Sales for hockey cards exploded during the 1990-91 and 1991-92 seasons. The hockey trading card market had grown from a $1 million business to one that was bringing in $16 million in revenue for the NHL and NHLPA. The Players Association’s cut was $11 million. To put that in perspective, the NHL made only $5.5 million for its national TV broadcast rights in the U.S. for the 1991-92 season, so the league wanted a bigger piece of the hockey card revenue.
Naturally, the players did not want to give up any of their share, and also wanted greater control of their likeness rights for items such as posters, video games and trading cards. This disagreement led to a 10-day player strike in the spring of 1992. Ultimately, players got to keep their share of the revenue while also getting greater control over their likenesses.
The hockey card market continued to grow, with dozens of sets coming out each year in the mid-to-late 1990s. Currently, only Upper Deck makes licensed NHL trading cards. Coincidentally, Upper Deck signed Gretzky as a spokesperson when the company launched its inaugural hockey card set in 1990.
Gretzky has been out of the game for almost 20 years, yet his cards and memorabilia remain strong sellers. His 1979-80 Topps and O-Pee-Chee rookie cards are frequently submitted for grading, and he still regularly appears in hockey card sets issued today. Gretzky continues to sign memorabilia and cards sold exclusively through Upper Deck Authenticated. His game-worn jerseys, particularly those from his time with the Oilers, can sell in auctions for anywhere between $40,000 and $175,000 – with one even topping $295,000.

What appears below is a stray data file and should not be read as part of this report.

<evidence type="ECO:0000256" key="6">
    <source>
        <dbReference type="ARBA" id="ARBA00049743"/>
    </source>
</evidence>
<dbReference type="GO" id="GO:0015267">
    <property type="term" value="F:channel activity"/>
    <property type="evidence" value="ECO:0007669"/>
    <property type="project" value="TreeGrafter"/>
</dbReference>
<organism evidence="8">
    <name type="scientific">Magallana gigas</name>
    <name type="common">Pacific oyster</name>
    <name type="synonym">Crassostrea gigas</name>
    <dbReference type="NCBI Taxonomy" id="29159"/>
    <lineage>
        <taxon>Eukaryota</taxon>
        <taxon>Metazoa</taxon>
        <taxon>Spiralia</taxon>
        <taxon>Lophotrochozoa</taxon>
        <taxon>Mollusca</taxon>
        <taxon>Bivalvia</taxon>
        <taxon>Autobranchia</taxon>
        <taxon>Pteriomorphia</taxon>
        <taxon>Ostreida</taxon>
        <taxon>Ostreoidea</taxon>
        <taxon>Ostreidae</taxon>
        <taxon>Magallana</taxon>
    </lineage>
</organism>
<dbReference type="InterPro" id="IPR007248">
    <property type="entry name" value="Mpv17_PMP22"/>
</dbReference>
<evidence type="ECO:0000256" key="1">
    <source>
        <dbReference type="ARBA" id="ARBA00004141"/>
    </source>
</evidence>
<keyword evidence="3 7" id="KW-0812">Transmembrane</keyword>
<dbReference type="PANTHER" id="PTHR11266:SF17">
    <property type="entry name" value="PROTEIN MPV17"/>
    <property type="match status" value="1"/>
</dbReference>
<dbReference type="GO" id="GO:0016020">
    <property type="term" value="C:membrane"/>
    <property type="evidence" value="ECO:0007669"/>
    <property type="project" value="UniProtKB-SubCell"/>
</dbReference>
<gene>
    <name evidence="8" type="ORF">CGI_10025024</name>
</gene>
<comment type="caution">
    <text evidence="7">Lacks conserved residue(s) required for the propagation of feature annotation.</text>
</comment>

Why does a long-retired athlete continue to be so popular?
“There are players like Muhammed Ali or Babe Ruth, that the younger generations have never seen perform as an athlete,” Sandground said, “and yet, their names resonate because they come to define the culture of the time they lived. Gretzky defined a time, especially in Canada, in the 1980s and 1990s, and is an important figure in culture.”
Yet, none of this would have been possible had Gretzky stayed in Edmonton, was traded to another Canadian team, or traded to a small-market U.S. team.
“When you look at Gretzky – whether he was or wasn’t the greatest player of all time – he is definitely the most influential player in hockey collecting and the hockey memorabilia business,” Scott said. “You can argue if Bobby Orr or Wayne Gretzky was the better player, but you can’t argue about who was the most influential person in the hockey memorabilia marketplace. No question, it’s Wayne Gretzky. And his trade in 1988 played a big part in the legend that he became.”
Sal Barry is a freelance writer for Sports Collectors Digest. He can be reached at email@example.com or on Twitter @puckjunk.